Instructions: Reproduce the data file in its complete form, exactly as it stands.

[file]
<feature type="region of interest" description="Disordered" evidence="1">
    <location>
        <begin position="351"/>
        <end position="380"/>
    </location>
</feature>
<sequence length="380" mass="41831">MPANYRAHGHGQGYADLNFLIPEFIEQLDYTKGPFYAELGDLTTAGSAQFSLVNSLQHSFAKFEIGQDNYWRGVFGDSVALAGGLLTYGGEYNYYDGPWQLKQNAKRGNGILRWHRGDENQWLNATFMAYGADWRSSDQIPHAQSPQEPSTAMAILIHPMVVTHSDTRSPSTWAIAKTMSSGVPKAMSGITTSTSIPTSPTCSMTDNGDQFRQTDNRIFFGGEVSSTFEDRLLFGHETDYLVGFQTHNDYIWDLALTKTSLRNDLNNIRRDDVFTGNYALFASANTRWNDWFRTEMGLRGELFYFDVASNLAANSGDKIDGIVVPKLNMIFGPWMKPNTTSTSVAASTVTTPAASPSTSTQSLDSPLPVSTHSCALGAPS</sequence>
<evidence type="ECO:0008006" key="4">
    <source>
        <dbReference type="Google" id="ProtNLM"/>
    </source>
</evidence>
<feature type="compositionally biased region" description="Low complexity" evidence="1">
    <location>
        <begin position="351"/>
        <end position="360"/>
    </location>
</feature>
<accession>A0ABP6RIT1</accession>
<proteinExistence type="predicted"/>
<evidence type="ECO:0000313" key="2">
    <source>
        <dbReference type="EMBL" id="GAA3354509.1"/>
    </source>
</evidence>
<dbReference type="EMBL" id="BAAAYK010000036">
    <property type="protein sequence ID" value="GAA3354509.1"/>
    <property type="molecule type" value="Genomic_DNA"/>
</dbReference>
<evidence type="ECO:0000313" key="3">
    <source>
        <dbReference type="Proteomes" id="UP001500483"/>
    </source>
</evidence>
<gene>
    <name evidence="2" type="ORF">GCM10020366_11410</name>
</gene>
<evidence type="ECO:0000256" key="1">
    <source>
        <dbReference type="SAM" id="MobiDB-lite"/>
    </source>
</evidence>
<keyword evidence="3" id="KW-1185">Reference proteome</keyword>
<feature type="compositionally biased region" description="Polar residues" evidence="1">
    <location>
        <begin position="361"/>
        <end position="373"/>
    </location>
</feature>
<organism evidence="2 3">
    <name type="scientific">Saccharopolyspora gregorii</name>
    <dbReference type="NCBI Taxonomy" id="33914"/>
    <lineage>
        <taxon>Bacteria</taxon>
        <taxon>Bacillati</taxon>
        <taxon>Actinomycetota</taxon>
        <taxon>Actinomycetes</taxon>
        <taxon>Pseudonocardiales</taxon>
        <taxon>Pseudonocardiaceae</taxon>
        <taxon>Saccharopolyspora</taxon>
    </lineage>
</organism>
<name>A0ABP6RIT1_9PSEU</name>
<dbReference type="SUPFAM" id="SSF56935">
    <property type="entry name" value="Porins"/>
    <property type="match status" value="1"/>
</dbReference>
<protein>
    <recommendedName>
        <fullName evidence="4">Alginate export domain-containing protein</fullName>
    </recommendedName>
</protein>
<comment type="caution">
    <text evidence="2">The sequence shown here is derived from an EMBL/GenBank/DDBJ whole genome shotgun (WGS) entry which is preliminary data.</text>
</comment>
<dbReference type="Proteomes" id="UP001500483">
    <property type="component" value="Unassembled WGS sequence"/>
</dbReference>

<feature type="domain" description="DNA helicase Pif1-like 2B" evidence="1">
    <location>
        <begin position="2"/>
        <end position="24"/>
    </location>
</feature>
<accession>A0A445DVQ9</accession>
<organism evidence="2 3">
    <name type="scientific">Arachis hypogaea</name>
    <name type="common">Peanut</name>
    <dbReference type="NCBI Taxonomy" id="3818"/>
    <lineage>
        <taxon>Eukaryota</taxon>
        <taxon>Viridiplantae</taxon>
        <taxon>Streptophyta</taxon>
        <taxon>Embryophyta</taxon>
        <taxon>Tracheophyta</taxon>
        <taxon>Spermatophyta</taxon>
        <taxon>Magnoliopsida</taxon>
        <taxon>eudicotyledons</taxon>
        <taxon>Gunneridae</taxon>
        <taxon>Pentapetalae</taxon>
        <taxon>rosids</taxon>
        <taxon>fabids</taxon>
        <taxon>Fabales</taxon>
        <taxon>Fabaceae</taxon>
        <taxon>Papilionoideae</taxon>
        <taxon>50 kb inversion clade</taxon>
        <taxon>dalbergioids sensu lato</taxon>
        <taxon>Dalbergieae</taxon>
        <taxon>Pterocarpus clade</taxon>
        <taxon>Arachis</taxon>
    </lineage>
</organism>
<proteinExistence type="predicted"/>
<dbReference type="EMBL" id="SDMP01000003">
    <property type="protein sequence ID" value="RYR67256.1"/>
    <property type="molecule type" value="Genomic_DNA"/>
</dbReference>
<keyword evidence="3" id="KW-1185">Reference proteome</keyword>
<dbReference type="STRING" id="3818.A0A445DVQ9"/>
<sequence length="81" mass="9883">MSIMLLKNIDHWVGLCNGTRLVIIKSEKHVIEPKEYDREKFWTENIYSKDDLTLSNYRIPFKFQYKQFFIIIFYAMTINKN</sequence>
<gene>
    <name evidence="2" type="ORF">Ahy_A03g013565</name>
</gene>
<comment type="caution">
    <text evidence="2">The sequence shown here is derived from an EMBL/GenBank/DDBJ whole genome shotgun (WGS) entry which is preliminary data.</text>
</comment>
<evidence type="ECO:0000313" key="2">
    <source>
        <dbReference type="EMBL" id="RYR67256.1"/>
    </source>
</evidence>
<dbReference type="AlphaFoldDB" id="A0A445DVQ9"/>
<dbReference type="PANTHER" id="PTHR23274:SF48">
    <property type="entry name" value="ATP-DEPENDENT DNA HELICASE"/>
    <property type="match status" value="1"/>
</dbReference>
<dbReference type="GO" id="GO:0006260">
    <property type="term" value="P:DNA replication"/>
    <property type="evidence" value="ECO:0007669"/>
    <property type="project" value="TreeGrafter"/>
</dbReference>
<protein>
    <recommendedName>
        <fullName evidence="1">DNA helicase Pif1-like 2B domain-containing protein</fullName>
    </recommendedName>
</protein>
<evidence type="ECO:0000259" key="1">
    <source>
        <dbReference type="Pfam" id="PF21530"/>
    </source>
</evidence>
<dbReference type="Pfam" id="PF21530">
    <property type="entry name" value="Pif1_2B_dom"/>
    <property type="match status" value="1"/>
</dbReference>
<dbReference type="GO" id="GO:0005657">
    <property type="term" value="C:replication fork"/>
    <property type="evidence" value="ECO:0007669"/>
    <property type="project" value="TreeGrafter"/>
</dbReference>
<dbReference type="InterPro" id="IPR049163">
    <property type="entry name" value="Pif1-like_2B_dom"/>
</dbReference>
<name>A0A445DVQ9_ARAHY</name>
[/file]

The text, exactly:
<feature type="region of interest" description="Disordered" evidence="1">
    <location>
        <begin position="351"/>
        <end position="380"/>
    </location>
</feature>
<sequence length="380" mass="41831">MPANYRAHGHGQGYADLNFLIPEFIEQLDYTKGPFYAELGDLTTAGSAQFSLVNSLQHSFAKFEIGQDNYWRGVFGDSVALAGGLLTYGGEYNYYDGPWQLKQNAKRGNGILRWHRGDENQWLNATFMAYGADWRSSDQIPHAQSPQEPSTAMAILIHPMVVTHSDTRSPSTWAIAKTMSSGVPKAMSGITTSTSIPTSPTCSMTDNGDQFRQTDNRIFFGGEVSSTFEDRLLFGHETDYLVGFQTHNDYIWDLALTKTSLRNDLNNIRRDDVFTGNYALFASANTRWNDWFRTEMGLRGELFYFDVASNLAANSGDKIDGIVVPKLNMIFGPWMKPNTTSTSVAASTVTTPAASPSTSTQSLDSPLPVSTHSCALGAPS</sequence>
<evidence type="ECO:0008006" key="4">
    <source>
        <dbReference type="Google" id="ProtNLM"/>
    </source>
</evidence>
<feature type="compositionally biased region" description="Low complexity" evidence="1">
    <location>
        <begin position="351"/>
        <end position="360"/>
    </location>
</feature>
<accession>A0ABP6RIT1</accession>
<proteinExistence type="predicted"/>
<evidence type="ECO:0000313" key="2">
    <source>
        <dbReference type="EMBL" id="GAA3354509.1"/>
    </source>
</evidence>
<dbReference type="EMBL" id="BAAAYK010000036">
    <property type="protein sequence ID" value="GAA3354509.1"/>
    <property type="molecule type" value="Genomic_DNA"/>
</dbReference>
<evidence type="ECO:0000313" key="3">
    <source>
        <dbReference type="Proteomes" id="UP001500483"/>
    </source>
</evidence>
<gene>
    <name evidence="2" type="ORF">GCM10020366_11410</name>
</gene>
<evidence type="ECO:0000256" key="1">
    <source>
        <dbReference type="SAM" id="MobiDB-lite"/>
    </source>
</evidence>
<keyword evidence="3" id="KW-1185">Reference proteome</keyword>
<feature type="compositionally biased region" description="Polar residues" evidence="1">
    <location>
        <begin position="361"/>
        <end position="373"/>
    </location>
</feature>
<organism evidence="2 3">
    <name type="scientific">Saccharopolyspora gregorii</name>
    <dbReference type="NCBI Taxonomy" id="33914"/>
    <lineage>
        <taxon>Bacteria</taxon>
        <taxon>Bacillati</taxon>
        <taxon>Actinomycetota</taxon>
        <taxon>Actinomycetes</taxon>
        <taxon>Pseudonocardiales</taxon>
        <taxon>Pseudonocardiaceae</taxon>
        <taxon>Saccharopolyspora</taxon>
    </lineage>
</organism>
<name>A0ABP6RIT1_9PSEU</name>
<dbReference type="SUPFAM" id="SSF56935">
    <property type="entry name" value="Porins"/>
    <property type="match status" value="1"/>
</dbReference>
<protein>
    <recommendedName>
        <fullName evidence="4">Alginate export domain-containing protein</fullName>
    </recommendedName>
</protein>
<comment type="caution">
    <text evidence="2">The sequence shown here is derived from an EMBL/GenBank/DDBJ whole genome shotgun (WGS) entry which is preliminary data.</text>
</comment>
<dbReference type="Proteomes" id="UP001500483">
    <property type="component" value="Unassembled WGS sequence"/>
</dbReference>

<feature type="domain" description="DNA helicase Pif1-like 2B" evidence="1">
    <location>
        <begin position="2"/>
        <end position="24"/>
    </location>
</feature>
<accession>A0A445DVQ9</accession>
<organism evidence="2 3">
    <name type="scientific">Arachis hypogaea</name>
    <name type="common">Peanut</name>
    <dbReference type="NCBI Taxonomy" id="3818"/>
    <lineage>
        <taxon>Eukaryota</taxon>
        <taxon>Viridiplantae</taxon>
        <taxon>Streptophyta</taxon>
        <taxon>Embryophyta</taxon>
        <taxon>Tracheophyta</taxon>
        <taxon>Spermatophyta</taxon>
        <taxon>Magnoliopsida</taxon>
        <taxon>eudicotyledons</taxon>
        <taxon>Gunneridae</taxon>
        <taxon>Pentapetalae</taxon>
        <taxon>rosids</taxon>
        <taxon>fabids</taxon>
        <taxon>Fabales</taxon>
        <taxon>Fabaceae</taxon>
        <taxon>Papilionoideae</taxon>
        <taxon>50 kb inversion clade</taxon>
        <taxon>dalbergioids sensu lato</taxon>
        <taxon>Dalbergieae</taxon>
        <taxon>Pterocarpus clade</taxon>
        <taxon>Arachis</taxon>
    </lineage>
</organism>
<proteinExistence type="predicted"/>
<dbReference type="EMBL" id="SDMP01000003">
    <property type="protein sequence ID" value="RYR67256.1"/>
    <property type="molecule type" value="Genomic_DNA"/>
</dbReference>
<keyword evidence="3" id="KW-1185">Reference proteome</keyword>
<dbReference type="STRING" id="3818.A0A445DVQ9"/>
<sequence length="81" mass="9883">MSIMLLKNIDHWVGLCNGTRLVIIKSEKHVIEPKEYDREKFWTENIYSKDDLTLSNYRIPFKFQYKQFFIIIFYAMTINKN</sequence>
<gene>
    <name evidence="2" type="ORF">Ahy_A03g013565</name>
</gene>
<comment type="caution">
    <text evidence="2">The sequence shown here is derived from an EMBL/GenBank/DDBJ whole genome shotgun (WGS) entry which is preliminary data.</text>
</comment>
<evidence type="ECO:0000313" key="2">
    <source>
        <dbReference type="EMBL" id="RYR67256.1"/>
    </source>
</evidence>
<dbReference type="AlphaFoldDB" id="A0A445DVQ9"/>
<dbReference type="PANTHER" id="PTHR23274:SF48">
    <property type="entry name" value="ATP-DEPENDENT DNA HELICASE"/>
    <property type="match status" value="1"/>
</dbReference>
<dbReference type="GO" id="GO:0006260">
    <property type="term" value="P:DNA replication"/>
    <property type="evidence" value="ECO:0007669"/>
    <property type="project" value="TreeGrafter"/>
</dbReference>
<protein>
    <recommendedName>
        <fullName evidence="1">DNA helicase Pif1-like 2B domain-containing protein</fullName>
    </recommendedName>
</protein>
<evidence type="ECO:0000259" key="1">
    <source>
        <dbReference type="Pfam" id="PF21530"/>
    </source>
</evidence>
<dbReference type="Pfam" id="PF21530">
    <property type="entry name" value="Pif1_2B_dom"/>
    <property type="match status" value="1"/>
</dbReference>
<dbReference type="GO" id="GO:0005657">
    <property type="term" value="C:replication fork"/>
    <property type="evidence" value="ECO:0007669"/>
    <property type="project" value="TreeGrafter"/>
</dbReference>
<dbReference type="InterPro" id="IPR049163">
    <property type="entry name" value="Pif1-like_2B_dom"/>
</dbReference>
<name>A0A445DVQ9_ARAHY</name>